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The Man in the Mirror
If you had told me two years ago that Braylon Edwards would soon ascend the Mount Rushmore of Cleveland sports villains, I would not have believed you. In fact, I probably would've used some choice words to accuse you of blasphemy. But after two years of questionable effort, mind-numbing drops, and constantly running his yap, Edwards "punched" his ticket to New York. Now, bad puns and all, Braylon Edwards just won't go away. BE17 took a not-so-thinly-veiled jab at Eric Mangini early last week, then his father chimed in with some head scratching comments a few days later. Nick Allburn talks about it in his latest column for us.
If you had told me two years ago that Braylon Edwards would soon ascend the Mount Rushmore of Cleveland sports villains, I would not have believed you. In fact, I probably would've used some choice words to accuse you of blasphemy.
But after two years of questionable effort, mind-numbing drops, and constantly running his yap, Edwards "punched" his ticket to New York. Now, bad puns and all, Braylon Edwards just won't go away.
Earlier this week, Edwards thanked Eric Mangini for trading him to the Jets; a not-so-thinly-veiled jab at Mangini. In the wee hours of Saturday morning, Tony Grossi
from a phone interview with Edwards' father, former NFL player Stanley Edwards, which once again made Browns fans shake their heads.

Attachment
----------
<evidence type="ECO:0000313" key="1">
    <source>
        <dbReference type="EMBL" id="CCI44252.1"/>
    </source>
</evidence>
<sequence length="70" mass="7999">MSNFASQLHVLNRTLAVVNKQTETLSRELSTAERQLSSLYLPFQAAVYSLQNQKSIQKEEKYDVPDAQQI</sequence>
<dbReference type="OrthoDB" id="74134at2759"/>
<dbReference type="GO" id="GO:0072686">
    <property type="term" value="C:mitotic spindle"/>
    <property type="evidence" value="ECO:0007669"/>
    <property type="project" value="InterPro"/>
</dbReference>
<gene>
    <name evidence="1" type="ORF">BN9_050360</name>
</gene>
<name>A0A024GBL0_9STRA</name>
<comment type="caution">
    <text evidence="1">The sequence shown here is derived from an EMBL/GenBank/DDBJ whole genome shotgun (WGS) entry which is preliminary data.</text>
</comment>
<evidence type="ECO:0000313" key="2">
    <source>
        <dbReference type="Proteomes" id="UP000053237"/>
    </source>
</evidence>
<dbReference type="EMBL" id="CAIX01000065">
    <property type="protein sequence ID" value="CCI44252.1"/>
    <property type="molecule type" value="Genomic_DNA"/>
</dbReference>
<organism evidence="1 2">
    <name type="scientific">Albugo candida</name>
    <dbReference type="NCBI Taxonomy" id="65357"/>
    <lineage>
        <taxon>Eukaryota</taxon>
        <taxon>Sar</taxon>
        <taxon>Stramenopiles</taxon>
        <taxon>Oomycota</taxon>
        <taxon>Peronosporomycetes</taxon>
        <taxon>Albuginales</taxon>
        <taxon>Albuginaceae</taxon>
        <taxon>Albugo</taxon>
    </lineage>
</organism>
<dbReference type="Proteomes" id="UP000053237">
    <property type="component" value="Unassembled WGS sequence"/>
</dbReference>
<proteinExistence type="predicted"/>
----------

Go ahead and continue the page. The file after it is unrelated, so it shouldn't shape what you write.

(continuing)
The elder Edwards said plenty of things, but the general thesis of his interview with Grossi was that Browns fans hate Braylon Edwards because he went to Michigan. We've seen Braylon bang this drum before, but it's good to know that it's not just him - the rest of his family is certifiable, too.
Let's settle this once and for all. There were various reasons why Browns fans learned to hate Braylon Edwards, and the fact that he attended that school up north had absolutely nothing to do with it. Contrary to Braylon and Stanley Edwards' distorted beliefs, not all Cleveland Browns fans are Ohio State honks.
As far as D-1 football in concerned, many Browns fans support the Buckeyes. Beyond them, there are large contingents that pull for Notre Dame, and plenty who support -
- Michigan. Some aren't interested in college football. But none of that matters, because we all have one common team that we want to succeed, and that team is the Cleveland Browns.
Of course there are a handful of fans on the fringe that would probably like to see 53 Ohio State alumni suit up for the Browns every week, but those fans are are in the micro-minority. Those fans also aren't very bright, because a team of 53 Buckeyes wouldn't fare very well on Sundays.
I'm an Ohio State fan (as well as a Penn State fan, which positions me solidly as a college sports polygamist), but when it comes to the Browns, college football allegiances have precisely zero effect on what I think is best for the team.
When the Browns picked Brian Robiskie in the second round of last year's draft, I was furious because it was the wrong pick. When the Browns drafted Braylon Edwards, I was pleased. I knew that Edwards was a really talented guy, and I always want to see talented players wearing orange and brown, whether they played college ball for (the) Ohio State University, the University of Michigan, or the University of Iraq.